Shale Gas Potential of Germany - A Geochemical Evaluation
Berner, Ulrich¹; Stiller, Eva¹; Dohrmann, Reiner¹; Marquardt, Dustin²
¹BGR, Hannover, Germany.
²University of Utrecht, Utrecht, Netherlands.
Gas shale exploration started in Germany in 2007/2008 with initial screening projects of the hydrocarbon extraction industry. With respect to the significantly grown interest in this topic we here present results related to the evaluation of potential shale formations in Germany. Based on experiences of previous hydrocarbon research projects three stratigraphic sections have been investigated in greater detail. The selection of the target sediments and regions relates to information on organic carbon content, quality of organic matter, thermal maturity and sediment thickness. The areas under investigation are located predominantly in northern Germany and the strata of interest belong to the Lower Carboniferous shale sections, the Lower Jurassic (Toarcian) Posidonia Shale, and the Lower Cretaceous (Berriassian) German Wealden Formation.
A larger suite of sediments collected from outcrops, drill sites and samples of BGR's archive have been used in our study. Inorganic as well as organic geochemical methods have been combined with organic petrological analyses to characterize the sediments of interest, and we also incorporate measurements of physical properties in our interpretations.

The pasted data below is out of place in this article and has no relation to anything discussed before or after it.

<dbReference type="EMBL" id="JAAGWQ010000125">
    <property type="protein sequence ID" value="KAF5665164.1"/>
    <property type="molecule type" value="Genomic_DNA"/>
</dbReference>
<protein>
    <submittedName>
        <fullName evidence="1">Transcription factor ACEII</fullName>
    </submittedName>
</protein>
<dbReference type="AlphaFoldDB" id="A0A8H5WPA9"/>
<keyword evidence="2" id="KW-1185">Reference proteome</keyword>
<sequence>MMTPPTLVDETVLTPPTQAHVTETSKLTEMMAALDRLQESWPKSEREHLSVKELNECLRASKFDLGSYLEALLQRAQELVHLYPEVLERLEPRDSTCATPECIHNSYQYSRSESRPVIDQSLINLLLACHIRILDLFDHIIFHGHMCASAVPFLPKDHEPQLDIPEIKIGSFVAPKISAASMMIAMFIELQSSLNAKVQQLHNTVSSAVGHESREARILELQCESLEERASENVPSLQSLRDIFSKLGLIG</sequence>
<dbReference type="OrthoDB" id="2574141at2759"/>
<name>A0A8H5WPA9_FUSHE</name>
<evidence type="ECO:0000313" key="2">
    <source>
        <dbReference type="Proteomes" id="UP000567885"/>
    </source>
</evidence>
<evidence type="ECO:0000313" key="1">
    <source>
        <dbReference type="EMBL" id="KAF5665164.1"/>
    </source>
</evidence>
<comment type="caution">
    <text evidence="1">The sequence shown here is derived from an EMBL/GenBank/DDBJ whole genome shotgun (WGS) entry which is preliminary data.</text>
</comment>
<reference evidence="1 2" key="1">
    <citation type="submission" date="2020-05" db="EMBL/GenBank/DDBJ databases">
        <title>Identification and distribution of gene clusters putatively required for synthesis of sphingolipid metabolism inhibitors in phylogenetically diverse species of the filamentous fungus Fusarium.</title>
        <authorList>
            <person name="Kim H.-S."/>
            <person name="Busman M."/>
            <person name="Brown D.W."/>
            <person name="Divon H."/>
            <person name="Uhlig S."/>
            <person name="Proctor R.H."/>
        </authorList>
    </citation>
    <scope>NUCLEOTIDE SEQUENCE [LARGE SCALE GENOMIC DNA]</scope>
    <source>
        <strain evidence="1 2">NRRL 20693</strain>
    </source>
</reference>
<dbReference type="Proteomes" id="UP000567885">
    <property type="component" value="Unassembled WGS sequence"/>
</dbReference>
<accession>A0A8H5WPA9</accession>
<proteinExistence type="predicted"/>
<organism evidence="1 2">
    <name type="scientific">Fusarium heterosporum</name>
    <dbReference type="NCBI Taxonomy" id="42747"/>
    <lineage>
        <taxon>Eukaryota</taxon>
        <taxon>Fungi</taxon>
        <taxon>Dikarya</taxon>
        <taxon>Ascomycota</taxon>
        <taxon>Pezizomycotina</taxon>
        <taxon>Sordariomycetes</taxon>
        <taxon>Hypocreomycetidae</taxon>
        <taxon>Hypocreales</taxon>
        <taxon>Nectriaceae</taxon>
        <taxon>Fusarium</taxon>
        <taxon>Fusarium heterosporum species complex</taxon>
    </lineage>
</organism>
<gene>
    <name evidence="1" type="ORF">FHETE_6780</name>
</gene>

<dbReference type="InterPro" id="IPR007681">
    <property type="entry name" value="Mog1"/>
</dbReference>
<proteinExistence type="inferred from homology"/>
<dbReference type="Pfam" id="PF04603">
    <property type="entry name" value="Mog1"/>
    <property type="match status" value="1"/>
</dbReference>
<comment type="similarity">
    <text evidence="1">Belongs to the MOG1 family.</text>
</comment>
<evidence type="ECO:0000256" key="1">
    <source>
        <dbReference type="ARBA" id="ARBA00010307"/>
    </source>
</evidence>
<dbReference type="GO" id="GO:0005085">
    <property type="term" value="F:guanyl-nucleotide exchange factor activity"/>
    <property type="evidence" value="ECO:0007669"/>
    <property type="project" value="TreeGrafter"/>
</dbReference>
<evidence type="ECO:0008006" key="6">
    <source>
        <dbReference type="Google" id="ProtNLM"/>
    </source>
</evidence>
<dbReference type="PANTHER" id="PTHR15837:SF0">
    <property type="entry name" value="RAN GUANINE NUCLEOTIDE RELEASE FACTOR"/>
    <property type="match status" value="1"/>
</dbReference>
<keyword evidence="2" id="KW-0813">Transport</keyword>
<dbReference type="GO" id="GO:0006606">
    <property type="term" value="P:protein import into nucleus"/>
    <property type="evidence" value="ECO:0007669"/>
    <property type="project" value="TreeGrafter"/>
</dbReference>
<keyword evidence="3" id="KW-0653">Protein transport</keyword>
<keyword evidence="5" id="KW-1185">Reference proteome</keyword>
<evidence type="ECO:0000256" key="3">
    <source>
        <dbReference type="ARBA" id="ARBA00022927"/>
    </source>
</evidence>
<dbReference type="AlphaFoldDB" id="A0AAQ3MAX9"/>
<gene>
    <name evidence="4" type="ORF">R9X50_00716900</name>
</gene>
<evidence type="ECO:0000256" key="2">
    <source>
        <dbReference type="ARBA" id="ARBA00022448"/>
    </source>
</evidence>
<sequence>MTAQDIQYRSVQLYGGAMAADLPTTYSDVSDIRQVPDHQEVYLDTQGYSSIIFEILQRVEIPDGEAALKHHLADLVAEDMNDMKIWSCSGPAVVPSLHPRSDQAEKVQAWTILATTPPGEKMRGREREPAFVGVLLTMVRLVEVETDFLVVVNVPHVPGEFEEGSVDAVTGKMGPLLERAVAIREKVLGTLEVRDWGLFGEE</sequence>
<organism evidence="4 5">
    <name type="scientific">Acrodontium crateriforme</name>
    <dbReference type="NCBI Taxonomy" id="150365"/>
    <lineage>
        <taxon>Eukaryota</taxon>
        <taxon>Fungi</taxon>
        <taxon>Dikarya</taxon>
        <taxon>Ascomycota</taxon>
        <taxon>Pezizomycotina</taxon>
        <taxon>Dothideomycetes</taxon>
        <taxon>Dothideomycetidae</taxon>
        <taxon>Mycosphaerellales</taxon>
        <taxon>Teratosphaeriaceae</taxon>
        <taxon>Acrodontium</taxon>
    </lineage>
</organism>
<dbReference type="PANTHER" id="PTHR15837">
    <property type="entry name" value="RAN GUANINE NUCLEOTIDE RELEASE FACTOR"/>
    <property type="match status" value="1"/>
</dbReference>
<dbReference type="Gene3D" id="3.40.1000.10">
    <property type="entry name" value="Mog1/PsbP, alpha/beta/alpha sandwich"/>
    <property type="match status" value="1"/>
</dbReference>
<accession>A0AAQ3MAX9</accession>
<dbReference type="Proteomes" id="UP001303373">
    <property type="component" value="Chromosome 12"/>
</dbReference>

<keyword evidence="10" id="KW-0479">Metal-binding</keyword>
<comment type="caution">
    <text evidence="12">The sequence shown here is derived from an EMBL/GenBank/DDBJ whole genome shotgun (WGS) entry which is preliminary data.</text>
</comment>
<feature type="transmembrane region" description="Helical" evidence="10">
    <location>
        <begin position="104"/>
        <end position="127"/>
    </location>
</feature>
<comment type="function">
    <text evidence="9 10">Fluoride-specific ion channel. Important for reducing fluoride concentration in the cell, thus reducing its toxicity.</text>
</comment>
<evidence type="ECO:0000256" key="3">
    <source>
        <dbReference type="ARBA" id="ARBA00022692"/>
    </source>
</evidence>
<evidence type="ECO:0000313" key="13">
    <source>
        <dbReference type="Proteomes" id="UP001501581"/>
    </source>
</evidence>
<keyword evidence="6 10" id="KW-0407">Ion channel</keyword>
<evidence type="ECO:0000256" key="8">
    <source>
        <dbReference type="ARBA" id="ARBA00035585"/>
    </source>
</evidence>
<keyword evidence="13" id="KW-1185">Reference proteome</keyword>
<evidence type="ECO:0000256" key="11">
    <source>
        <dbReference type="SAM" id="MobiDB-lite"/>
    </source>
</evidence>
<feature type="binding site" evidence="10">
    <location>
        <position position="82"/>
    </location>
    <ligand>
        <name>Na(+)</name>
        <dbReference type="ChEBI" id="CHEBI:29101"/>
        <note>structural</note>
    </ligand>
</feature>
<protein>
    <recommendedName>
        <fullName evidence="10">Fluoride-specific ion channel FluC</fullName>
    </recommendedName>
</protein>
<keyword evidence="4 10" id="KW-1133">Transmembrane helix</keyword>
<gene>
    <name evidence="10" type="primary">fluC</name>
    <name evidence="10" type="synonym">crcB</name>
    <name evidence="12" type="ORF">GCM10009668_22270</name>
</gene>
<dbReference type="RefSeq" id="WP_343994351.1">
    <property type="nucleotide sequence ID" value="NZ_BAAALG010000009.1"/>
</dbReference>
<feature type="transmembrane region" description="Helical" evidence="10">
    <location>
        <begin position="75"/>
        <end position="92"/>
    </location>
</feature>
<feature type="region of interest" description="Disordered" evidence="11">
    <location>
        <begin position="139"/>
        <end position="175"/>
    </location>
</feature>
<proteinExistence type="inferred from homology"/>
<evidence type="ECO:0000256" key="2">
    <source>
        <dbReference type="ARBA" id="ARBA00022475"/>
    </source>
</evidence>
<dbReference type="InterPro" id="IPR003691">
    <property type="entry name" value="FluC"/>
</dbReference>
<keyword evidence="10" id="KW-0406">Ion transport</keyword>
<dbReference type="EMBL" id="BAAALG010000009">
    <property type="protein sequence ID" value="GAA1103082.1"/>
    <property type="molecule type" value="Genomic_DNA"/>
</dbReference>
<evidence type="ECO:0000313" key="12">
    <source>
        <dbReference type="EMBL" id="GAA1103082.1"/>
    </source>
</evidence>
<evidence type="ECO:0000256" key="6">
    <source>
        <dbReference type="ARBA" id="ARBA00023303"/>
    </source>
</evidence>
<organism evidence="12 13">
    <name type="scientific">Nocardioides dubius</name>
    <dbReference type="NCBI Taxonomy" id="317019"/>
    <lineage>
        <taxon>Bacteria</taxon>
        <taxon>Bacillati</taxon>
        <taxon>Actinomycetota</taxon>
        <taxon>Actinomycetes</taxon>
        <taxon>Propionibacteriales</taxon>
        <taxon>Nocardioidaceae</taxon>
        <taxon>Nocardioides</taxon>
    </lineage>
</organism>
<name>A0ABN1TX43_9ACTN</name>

The Lower Carboniferous sediments have been deposited in marine settings and show highly variable quality of organic matter and reveal generally the highest thermal overprint in the deep basin which would favour gas production when not overcooked. Jurassic sediments were deposited under marine (predominantly oxygen deficient) conditions and contain high quality organic matter suitable for oil and gas production depending on the thermal overprint. The German Wealden has been deposited in a lacustrine basin that occasionally experienced marine ingressions. Though the oxygen content in the waters was highly variable through time the overall quality of the organic matter is excellent, with thermal maturities that would allow the production of oil and gas. Generally, the initial hydrocarbon concentrations of potential shale targets could have been altered after maximum burial of the sediments since parts of the North German region have been uplifted afterwards. The uplift might have caused a loss of light hydrocarbons from the sediments in return. This challenge may be solved by tectonic reconstruction and basin modelling using a combination of geochemical and petrophysical parameters of which examples are given.
AAPG Search and Discovery Article #90155©2012 AAPG International Conference & Exhibition, Singapore, 16-19 September 2012